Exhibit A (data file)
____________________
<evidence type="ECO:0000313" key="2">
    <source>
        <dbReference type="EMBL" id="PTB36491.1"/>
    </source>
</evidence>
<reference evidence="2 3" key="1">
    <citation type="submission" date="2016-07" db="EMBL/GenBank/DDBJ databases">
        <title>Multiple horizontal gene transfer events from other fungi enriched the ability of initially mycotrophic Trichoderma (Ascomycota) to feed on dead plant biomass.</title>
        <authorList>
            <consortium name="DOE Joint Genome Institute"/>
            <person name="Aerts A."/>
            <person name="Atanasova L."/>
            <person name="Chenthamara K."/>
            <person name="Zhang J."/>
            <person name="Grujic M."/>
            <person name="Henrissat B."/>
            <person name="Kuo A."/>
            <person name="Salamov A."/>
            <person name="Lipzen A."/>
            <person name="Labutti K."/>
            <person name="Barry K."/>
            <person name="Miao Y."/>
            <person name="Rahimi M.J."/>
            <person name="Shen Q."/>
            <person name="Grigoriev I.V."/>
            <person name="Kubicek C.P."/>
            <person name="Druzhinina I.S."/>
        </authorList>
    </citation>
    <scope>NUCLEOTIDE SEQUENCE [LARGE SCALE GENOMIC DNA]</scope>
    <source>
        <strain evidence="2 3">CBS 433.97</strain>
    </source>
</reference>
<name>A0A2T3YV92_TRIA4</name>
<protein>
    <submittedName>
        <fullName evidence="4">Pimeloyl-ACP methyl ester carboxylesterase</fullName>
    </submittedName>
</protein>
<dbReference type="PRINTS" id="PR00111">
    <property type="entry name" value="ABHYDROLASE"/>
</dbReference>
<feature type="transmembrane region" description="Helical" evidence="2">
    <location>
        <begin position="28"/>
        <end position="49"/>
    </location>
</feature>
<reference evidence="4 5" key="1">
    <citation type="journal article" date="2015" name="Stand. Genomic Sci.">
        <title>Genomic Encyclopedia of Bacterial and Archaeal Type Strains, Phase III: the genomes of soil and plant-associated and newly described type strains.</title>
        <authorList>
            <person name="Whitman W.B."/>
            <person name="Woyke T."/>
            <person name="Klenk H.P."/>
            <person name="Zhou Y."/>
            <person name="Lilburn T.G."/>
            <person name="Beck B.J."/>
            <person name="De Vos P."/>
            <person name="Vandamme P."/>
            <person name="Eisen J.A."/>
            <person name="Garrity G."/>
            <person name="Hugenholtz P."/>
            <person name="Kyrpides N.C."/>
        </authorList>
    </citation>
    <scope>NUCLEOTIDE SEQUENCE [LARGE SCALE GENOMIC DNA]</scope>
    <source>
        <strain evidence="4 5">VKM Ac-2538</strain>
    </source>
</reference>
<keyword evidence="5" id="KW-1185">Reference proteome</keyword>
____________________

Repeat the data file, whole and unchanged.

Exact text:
<evidence type="ECO:0000313" key="2">
    <source>
        <dbReference type="EMBL" id="PTB36491.1"/>
    </source>
</evidence>
<reference evidence="2 3" key="1">
    <citation type="submission" date="2016-07" db="EMBL/GenBank/DDBJ databases">
        <title>Multiple horizontal gene transfer events from other fungi enriched the ability of initially mycotrophic Trichoderma (Ascomycota) to feed on dead plant biomass.</title>
        <authorList>
            <consortium name="DOE Joint Genome Institute"/>
            <person name="Aerts A."/>
            <person name="Atanasova L."/>
            <person name="Chenthamara K."/>
            <person name="Zhang J."/>
            <person name="Grujic M."/>
            <person name="Henrissat B."/>
            <person name="Kuo A."/>
            <person name="Salamov A."/>
            <person name="Lipzen A."/>
            <person name="Labutti K."/>
            <person name="Barry K."/>
            <person name="Miao Y."/>
            <person name="Rahimi M.J."/>
            <person name="Shen Q."/>
            <person name="Grigoriev I.V."/>
            <person name="Kubicek C.P."/>
            <person name="Druzhinina I.S."/>
        </authorList>
    </citation>
    <scope>NUCLEOTIDE SEQUENCE [LARGE SCALE GENOMIC DNA]</scope>
    <source>
        <strain evidence="2 3">CBS 433.97</strain>
    </source>
</reference>
<name>A0A2T3YV92_TRIA4</name>
<protein>
    <submittedName>
        <fullName evidence="4">Pimeloyl-ACP methyl ester carboxylesterase</fullName>
    </submittedName>
</protein>
<dbReference type="PRINTS" id="PR00111">
    <property type="entry name" value="ABHYDROLASE"/>
</dbReference>
<feature type="transmembrane region" description="Helical" evidence="2">
    <location>
        <begin position="28"/>
        <end position="49"/>
    </location>
</feature>
<reference evidence="4 5" key="1">
    <citation type="journal article" date="2015" name="Stand. Genomic Sci.">
        <title>Genomic Encyclopedia of Bacterial and Archaeal Type Strains, Phase III: the genomes of soil and plant-associated and newly described type strains.</title>
        <authorList>
            <person name="Whitman W.B."/>
            <person name="Woyke T."/>
            <person name="Klenk H.P."/>
            <person name="Zhou Y."/>
            <person name="Lilburn T.G."/>
            <person name="Beck B.J."/>
            <person name="De Vos P."/>
            <person name="Vandamme P."/>
            <person name="Eisen J.A."/>
            <person name="Garrity G."/>
            <person name="Hugenholtz P."/>
            <person name="Kyrpides N.C."/>
        </authorList>
    </citation>
    <scope>NUCLEOTIDE SEQUENCE [LARGE SCALE GENOMIC DNA]</scope>
    <source>
        <strain evidence="4 5">VKM Ac-2538</strain>
    </source>
</reference>
<keyword evidence="5" id="KW-1185">Reference proteome</keyword>